BPD detective's suspension upheld

BPD detective's suspension upheld

Detective Scott Miller sued the city, trying to get his three-week suspenion overturned.
A follow-up to a story we brought you in July, concerning a Bakersfield police detective fighting to have his unpaid suspension reversed.

Scott Miller was accused of botching a murder investigation so badly, criminal charges could not be filed against the prime suspect.

Now, a Superior Court commissioner has issued a ruling in Miller's case.

The BPD handed down a three-week suspension to Miller in 2009, after then-Assistant District Attorney Lisa Green complained he hindered the prosecution of at least three homicides and one child molestation case.

Miller, in turn, sued the city, seeking to have the suspension overturned.

But, Commissioner Linda Etienne refused to overturn it, citing evidence presented at the hearing that "supports a finding that there were approximately 20 acts or failures to act.. which constitute a violation of the rules of conduct."

"The majority of the allegations had to do with performance deficiencies by Detective Miller regarding his handling of certain investigations in the Crimes Against Persons unit. And, there was also an issue of insubordination where he was ordered not to work any additional overtime until a period of certainty, and despite that order he worked overtime at a DUI checkpoint," said attorney Christopher Hagan, who represented the city and the BPD.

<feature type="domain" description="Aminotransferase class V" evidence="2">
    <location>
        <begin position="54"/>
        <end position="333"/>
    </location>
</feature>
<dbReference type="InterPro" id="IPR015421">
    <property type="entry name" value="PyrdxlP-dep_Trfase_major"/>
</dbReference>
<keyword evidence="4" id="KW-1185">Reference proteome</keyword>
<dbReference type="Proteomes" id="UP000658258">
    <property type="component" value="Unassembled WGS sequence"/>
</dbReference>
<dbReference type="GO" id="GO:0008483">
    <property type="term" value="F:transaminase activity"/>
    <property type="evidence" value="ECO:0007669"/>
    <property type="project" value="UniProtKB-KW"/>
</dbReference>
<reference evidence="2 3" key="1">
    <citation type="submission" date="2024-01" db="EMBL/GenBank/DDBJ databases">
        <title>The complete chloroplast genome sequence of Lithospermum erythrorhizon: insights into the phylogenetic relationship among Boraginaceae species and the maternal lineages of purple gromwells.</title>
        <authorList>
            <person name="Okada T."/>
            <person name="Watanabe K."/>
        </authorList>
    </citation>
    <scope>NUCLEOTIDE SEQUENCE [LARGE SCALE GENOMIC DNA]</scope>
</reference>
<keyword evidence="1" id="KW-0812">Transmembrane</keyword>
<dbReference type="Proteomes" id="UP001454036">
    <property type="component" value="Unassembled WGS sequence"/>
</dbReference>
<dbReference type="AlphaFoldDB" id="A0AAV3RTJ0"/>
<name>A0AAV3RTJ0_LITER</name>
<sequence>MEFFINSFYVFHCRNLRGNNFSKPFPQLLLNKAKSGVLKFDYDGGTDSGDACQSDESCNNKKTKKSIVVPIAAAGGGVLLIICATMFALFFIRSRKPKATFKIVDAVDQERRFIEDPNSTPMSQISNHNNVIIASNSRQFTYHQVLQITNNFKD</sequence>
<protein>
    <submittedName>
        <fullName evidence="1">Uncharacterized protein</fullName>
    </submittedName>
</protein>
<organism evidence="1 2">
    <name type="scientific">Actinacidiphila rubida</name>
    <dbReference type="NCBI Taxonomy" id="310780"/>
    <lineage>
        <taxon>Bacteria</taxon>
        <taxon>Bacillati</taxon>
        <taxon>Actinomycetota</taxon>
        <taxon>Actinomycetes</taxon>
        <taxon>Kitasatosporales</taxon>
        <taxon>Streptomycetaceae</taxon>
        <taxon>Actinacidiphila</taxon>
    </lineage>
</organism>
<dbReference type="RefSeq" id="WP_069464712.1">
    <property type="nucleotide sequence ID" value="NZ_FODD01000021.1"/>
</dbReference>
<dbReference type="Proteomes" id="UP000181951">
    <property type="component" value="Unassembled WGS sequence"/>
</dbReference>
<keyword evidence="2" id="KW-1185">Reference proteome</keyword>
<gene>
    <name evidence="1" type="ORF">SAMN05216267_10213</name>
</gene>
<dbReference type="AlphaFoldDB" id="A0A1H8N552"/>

At the hearing, Miller's attorney argued the detective did not violate any specific rules or regulations, and he was doing the best he could under an extremely heavy workload.

Miller is still with the department.

We tried, but were unable to reach Miller or his attorney for comment Monday.
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